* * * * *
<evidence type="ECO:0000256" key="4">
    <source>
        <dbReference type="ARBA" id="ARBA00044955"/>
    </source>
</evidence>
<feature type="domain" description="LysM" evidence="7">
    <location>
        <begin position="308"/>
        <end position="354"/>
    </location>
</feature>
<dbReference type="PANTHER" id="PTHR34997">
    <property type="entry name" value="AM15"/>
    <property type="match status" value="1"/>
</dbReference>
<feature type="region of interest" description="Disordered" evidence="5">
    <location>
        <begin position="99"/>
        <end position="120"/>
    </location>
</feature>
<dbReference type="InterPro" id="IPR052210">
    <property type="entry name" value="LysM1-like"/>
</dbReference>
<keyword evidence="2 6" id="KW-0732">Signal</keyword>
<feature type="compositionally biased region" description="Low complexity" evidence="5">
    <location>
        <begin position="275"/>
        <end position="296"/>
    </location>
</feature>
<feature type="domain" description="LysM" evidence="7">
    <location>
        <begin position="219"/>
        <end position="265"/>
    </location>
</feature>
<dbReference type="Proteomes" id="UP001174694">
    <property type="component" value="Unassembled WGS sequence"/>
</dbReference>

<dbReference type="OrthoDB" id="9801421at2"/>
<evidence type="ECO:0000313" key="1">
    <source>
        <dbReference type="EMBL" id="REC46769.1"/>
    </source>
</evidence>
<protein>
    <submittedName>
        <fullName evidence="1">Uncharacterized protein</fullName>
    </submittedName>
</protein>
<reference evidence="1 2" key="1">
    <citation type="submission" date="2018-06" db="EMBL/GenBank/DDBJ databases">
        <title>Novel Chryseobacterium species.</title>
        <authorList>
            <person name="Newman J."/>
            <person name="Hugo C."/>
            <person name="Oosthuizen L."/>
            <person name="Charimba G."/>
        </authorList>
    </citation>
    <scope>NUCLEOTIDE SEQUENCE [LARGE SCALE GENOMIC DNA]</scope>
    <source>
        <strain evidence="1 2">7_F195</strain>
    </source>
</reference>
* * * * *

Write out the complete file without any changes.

<evidence type="ECO:0000256" key="4">
    <source>
        <dbReference type="ARBA" id="ARBA00044955"/>
    </source>
</evidence>
<feature type="domain" description="LysM" evidence="7">
    <location>
        <begin position="308"/>
        <end position="354"/>
    </location>
</feature>
<dbReference type="PANTHER" id="PTHR34997">
    <property type="entry name" value="AM15"/>
    <property type="match status" value="1"/>
</dbReference>
<feature type="region of interest" description="Disordered" evidence="5">
    <location>
        <begin position="99"/>
        <end position="120"/>
    </location>
</feature>
<dbReference type="InterPro" id="IPR052210">
    <property type="entry name" value="LysM1-like"/>
</dbReference>
<keyword evidence="2 6" id="KW-0732">Signal</keyword>
<feature type="compositionally biased region" description="Low complexity" evidence="5">
    <location>
        <begin position="275"/>
        <end position="296"/>
    </location>
</feature>
<feature type="domain" description="LysM" evidence="7">
    <location>
        <begin position="219"/>
        <end position="265"/>
    </location>
</feature>
<dbReference type="Proteomes" id="UP001174694">
    <property type="component" value="Unassembled WGS sequence"/>
</dbReference>

<dbReference type="OrthoDB" id="9801421at2"/>
<evidence type="ECO:0000313" key="1">
    <source>
        <dbReference type="EMBL" id="REC46769.1"/>
    </source>
</evidence>
<protein>
    <submittedName>
        <fullName evidence="1">Uncharacterized protein</fullName>
    </submittedName>
</protein>
<reference evidence="1 2" key="1">
    <citation type="submission" date="2018-06" db="EMBL/GenBank/DDBJ databases">
        <title>Novel Chryseobacterium species.</title>
        <authorList>
            <person name="Newman J."/>
            <person name="Hugo C."/>
            <person name="Oosthuizen L."/>
            <person name="Charimba G."/>
        </authorList>
    </citation>
    <scope>NUCLEOTIDE SEQUENCE [LARGE SCALE GENOMIC DNA]</scope>
    <source>
        <strain evidence="1 2">7_F195</strain>
    </source>
</reference>